Another surprise was that the Italian columns would be able to traverse the entire length of the table on Turn One and attack the objective town before I even had a chance to respond. As Turn One unfolded, I figured the game may be over before it actually began in earnest. Could I make a counterattack to stabilize this unexpected situation or would all be lost before the battle began?
To find out, please view the following annotated battle photos snapped during the remote game. For better photos and more battle details, please visit Graham's battle account at Guadalajara Revisited.
By the end of the battle, barely a single Italian was left standing on the field. One of my battalions had yet to fire a shot. What initially appeared to be shaping up as an easy and quick Italian victory in the making turned into a complete disaster for the Italians. I compliment my opponents for their willingness to laugh at defeat. Literally. Ian and Richard were laughing by the end of the game as their forces were crushed on the battlefield. Great bunch of guys!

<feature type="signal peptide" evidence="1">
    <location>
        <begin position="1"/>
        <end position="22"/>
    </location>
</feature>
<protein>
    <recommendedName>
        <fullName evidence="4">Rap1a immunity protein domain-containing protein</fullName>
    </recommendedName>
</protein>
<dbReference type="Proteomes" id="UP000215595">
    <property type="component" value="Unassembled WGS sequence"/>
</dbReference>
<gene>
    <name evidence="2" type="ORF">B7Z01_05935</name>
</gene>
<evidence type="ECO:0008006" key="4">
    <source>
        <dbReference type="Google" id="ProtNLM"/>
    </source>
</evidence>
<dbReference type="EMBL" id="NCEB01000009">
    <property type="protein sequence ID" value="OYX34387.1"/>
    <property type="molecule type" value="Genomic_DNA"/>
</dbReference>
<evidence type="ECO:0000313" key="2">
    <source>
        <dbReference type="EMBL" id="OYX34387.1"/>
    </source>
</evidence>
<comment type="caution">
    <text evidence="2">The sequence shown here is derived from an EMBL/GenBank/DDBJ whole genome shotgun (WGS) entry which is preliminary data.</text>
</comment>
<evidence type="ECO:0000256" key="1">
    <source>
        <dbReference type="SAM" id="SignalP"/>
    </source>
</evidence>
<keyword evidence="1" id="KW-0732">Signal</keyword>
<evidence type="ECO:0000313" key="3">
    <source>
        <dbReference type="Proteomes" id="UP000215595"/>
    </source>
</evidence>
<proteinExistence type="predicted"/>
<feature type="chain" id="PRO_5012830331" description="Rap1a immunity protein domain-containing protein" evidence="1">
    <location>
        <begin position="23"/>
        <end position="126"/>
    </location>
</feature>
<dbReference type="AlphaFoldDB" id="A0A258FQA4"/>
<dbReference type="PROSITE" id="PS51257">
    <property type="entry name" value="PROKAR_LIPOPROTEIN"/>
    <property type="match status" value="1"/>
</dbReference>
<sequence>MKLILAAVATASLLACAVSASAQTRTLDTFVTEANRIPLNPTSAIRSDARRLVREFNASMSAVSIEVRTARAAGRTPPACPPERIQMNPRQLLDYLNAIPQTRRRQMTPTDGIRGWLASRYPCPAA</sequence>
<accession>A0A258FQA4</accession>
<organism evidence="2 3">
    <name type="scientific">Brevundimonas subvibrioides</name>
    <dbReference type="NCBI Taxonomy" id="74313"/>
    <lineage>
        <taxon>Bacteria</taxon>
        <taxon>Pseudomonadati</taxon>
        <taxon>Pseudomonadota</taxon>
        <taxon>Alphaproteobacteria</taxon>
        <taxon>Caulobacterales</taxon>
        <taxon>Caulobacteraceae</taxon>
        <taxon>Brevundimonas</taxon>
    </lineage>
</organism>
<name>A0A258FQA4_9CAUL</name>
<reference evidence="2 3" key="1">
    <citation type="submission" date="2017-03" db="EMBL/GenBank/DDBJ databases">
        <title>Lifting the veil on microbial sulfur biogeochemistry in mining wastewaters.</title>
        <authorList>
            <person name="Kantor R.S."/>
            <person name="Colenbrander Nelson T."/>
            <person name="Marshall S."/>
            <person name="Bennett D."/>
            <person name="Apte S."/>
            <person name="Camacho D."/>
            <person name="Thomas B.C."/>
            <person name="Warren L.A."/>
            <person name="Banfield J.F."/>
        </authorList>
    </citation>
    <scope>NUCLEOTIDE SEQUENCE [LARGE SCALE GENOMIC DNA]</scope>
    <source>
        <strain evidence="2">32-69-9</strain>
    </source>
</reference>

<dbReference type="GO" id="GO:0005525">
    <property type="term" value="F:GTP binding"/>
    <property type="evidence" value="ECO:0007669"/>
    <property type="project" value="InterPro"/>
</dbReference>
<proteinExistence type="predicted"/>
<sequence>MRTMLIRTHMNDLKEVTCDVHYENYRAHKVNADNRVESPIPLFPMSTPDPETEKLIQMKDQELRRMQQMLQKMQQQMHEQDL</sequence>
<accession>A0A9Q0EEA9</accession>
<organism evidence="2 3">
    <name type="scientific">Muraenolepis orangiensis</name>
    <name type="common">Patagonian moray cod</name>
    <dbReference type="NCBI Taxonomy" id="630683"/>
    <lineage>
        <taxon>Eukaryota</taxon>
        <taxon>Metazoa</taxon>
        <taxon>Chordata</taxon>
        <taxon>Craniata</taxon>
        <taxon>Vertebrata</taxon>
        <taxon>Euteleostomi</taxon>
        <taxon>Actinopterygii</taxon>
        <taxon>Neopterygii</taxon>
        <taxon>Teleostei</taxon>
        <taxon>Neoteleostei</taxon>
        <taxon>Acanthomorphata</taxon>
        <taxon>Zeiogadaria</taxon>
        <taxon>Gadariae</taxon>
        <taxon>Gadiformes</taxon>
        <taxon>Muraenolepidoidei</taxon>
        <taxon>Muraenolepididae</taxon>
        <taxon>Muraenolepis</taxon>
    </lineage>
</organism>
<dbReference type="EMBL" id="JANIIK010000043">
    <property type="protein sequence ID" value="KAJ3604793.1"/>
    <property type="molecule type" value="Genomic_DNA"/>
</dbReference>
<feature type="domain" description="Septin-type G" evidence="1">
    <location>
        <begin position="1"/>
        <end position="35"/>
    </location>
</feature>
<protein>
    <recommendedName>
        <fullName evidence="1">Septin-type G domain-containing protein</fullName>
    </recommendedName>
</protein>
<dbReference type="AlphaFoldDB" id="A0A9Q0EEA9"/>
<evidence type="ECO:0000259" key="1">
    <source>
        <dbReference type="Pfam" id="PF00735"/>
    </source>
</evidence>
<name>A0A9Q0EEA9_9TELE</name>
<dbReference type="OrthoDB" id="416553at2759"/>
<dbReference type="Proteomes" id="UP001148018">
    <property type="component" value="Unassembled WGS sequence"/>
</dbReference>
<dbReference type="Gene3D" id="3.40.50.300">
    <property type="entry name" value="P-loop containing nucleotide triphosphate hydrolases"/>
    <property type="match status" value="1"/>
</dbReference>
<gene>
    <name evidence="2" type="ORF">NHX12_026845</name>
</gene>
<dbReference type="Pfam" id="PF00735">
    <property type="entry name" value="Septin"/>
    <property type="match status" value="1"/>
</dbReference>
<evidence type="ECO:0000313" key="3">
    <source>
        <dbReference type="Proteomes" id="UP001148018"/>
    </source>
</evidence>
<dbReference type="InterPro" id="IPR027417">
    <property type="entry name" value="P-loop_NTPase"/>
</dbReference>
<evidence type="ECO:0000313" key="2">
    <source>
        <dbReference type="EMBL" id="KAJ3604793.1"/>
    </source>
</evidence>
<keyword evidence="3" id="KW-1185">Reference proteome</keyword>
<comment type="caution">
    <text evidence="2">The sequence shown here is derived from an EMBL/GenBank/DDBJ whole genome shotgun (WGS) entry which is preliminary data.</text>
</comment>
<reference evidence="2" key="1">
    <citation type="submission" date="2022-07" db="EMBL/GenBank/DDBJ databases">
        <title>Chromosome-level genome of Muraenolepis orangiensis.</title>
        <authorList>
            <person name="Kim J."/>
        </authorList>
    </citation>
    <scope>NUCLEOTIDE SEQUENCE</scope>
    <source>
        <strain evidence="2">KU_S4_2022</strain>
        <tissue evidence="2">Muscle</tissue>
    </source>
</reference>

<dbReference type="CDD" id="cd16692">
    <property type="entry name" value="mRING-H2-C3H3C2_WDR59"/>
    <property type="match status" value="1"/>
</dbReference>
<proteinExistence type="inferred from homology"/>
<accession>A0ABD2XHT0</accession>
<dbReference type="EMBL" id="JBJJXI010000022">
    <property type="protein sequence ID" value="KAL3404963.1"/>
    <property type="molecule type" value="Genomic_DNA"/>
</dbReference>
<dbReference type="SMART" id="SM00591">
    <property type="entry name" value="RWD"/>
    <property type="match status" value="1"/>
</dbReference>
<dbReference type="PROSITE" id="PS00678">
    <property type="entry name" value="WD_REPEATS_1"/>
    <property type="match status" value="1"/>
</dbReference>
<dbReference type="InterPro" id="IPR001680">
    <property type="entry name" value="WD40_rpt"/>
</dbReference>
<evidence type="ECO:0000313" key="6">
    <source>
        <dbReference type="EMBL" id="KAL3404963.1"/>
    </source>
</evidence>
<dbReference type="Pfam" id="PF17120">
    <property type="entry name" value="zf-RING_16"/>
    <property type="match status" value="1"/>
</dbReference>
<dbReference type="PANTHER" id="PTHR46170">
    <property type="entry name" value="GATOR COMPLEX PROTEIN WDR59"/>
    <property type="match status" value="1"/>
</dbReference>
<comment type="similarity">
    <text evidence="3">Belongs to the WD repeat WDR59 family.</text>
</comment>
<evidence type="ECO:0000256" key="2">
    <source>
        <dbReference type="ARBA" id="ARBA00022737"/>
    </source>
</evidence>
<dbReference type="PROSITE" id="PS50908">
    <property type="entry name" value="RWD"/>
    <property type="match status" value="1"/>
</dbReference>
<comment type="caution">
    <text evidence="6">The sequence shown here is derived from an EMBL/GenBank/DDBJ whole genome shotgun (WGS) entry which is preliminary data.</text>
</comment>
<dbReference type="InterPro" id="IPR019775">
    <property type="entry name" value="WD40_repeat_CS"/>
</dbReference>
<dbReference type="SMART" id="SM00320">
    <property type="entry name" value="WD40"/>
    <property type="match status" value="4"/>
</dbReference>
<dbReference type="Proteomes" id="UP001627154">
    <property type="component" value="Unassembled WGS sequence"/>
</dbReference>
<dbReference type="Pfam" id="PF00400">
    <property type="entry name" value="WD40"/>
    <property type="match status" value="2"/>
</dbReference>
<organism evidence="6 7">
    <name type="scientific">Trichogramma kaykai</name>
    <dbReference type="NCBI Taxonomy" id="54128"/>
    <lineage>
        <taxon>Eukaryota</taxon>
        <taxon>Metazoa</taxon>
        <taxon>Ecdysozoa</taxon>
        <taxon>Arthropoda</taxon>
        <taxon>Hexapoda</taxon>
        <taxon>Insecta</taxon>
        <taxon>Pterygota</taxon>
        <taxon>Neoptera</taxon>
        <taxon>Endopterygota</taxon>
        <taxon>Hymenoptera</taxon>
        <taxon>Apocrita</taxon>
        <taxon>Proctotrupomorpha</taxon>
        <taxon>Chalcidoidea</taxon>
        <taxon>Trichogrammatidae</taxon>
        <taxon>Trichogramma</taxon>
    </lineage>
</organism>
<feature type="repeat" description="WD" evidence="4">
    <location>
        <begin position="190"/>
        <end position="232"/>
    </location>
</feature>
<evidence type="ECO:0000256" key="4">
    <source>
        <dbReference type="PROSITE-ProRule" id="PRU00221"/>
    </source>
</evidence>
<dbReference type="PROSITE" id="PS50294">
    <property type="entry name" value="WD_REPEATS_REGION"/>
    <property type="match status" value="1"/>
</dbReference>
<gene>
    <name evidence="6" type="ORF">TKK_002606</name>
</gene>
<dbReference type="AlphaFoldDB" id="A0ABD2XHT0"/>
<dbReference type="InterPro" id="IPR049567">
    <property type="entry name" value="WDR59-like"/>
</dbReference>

Tuesday, February 16, 2021
At the time, I didn't know this was a test and that I was a lab rat in his diabolical scheme. I thought this a fair and balanced fight. Nope!
Given that, I asked if we could replay the scenario again on the following Monday (yesterday). Graham agreed suggesting I was a glutton for punishment and that doing the same thing over and expecting a different result bordered on insanity. Well, we will see about that!
Following is a brief summary of the Battle for Ebresa wherein I commanded the attacking Republicans and Graham commanded the defending Fascists. Each photo is annotated so viewing this series as a slide show is recommended. White arrows show movement, red arrows show attacks, and yellow arrows denote retreats.
Sunday, February 14, 2021
Thursday, February 11, 2021
By mid-battle, the Government line had not been broken as it slowly advanced upon the Jacobites.
Even though the battle line remained intact, the casualties mounted quickly. In the photo below, all of the figures in the enclosures represent the Dead Pile.
The Jacobites tried attacking my artillery with cavalry to no avail.
And then switched to attacking my cavalry on the right.
Getting together for an afternoon F2F game was great fun after such a long absence. Hopefully, the next F2F game will not be so long in waiting. A refight of Culloden would be an enjoyable test.